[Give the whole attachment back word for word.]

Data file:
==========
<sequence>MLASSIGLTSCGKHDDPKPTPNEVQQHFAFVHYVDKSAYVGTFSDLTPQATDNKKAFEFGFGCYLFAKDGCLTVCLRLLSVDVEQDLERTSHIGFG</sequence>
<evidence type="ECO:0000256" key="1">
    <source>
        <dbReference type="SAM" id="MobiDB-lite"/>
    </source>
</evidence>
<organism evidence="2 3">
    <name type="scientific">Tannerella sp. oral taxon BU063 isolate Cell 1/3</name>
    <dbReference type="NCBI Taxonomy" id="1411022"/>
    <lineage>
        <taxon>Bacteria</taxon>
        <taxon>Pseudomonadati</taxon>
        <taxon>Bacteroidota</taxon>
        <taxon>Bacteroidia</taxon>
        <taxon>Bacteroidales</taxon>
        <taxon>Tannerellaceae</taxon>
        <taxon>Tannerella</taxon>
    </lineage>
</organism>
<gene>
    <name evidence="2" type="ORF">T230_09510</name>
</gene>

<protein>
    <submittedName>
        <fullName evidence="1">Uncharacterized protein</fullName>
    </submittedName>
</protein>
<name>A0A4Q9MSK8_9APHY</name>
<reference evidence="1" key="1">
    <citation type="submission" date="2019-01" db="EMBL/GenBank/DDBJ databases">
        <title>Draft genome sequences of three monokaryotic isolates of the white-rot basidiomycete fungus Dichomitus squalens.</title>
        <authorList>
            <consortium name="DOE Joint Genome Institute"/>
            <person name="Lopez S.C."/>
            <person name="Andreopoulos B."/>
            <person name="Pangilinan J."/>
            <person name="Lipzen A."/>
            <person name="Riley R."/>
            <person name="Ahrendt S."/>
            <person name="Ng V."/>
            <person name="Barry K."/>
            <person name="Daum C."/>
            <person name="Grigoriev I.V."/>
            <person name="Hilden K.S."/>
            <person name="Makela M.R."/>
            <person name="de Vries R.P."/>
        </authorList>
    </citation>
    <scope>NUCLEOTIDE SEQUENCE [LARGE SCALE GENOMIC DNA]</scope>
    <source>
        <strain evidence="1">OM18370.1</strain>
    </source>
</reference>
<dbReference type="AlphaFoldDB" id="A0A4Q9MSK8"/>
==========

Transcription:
<sequence>MLASSIGLTSCGKHDDPKPTPNEVQQHFAFVHYVDKSAYVGTFSDLTPQATDNKKAFEFGFGCYLFAKDGCLTVCLRLLSVDVEQDLERTSHIGFG</sequence>
<evidence type="ECO:0000256" key="1">
    <source>
        <dbReference type="SAM" id="MobiDB-lite"/>
    </source>
</evidence>
<organism evidence="2 3">
    <name type="scientific">Tannerella sp. oral taxon BU063 isolate Cell 1/3</name>
    <dbReference type="NCBI Taxonomy" id="1411022"/>
    <lineage>
        <taxon>Bacteria</taxon>
        <taxon>Pseudomonadati</taxon>
        <taxon>Bacteroidota</taxon>
        <taxon>Bacteroidia</taxon>
        <taxon>Bacteroidales</taxon>
        <taxon>Tannerellaceae</taxon>
        <taxon>Tannerella</taxon>
    </lineage>
</organism>
<gene>
    <name evidence="2" type="ORF">T230_09510</name>
</gene>

<protein>
    <submittedName>
        <fullName evidence="1">Uncharacterized protein</fullName>
    </submittedName>
</protein>
<name>A0A4Q9MSK8_9APHY</name>
<reference evidence="1" key="1">
    <citation type="submission" date="2019-01" db="EMBL/GenBank/DDBJ databases">
        <title>Draft genome sequences of three monokaryotic isolates of the white-rot basidiomycete fungus Dichomitus squalens.</title>
        <authorList>
            <consortium name="DOE Joint Genome Institute"/>
            <person name="Lopez S.C."/>
            <person name="Andreopoulos B."/>
            <person name="Pangilinan J."/>
            <person name="Lipzen A."/>
            <person name="Riley R."/>
            <person name="Ahrendt S."/>
            <person name="Ng V."/>
            <person name="Barry K."/>
            <person name="Daum C."/>
            <person name="Grigoriev I.V."/>
            <person name="Hilden K.S."/>
            <person name="Makela M.R."/>
            <person name="de Vries R.P."/>
        </authorList>
    </citation>
    <scope>NUCLEOTIDE SEQUENCE [LARGE SCALE GENOMIC DNA]</scope>
    <source>
        <strain evidence="1">OM18370.1</strain>
    </source>
</reference>
<dbReference type="AlphaFoldDB" id="A0A4Q9MSK8"/>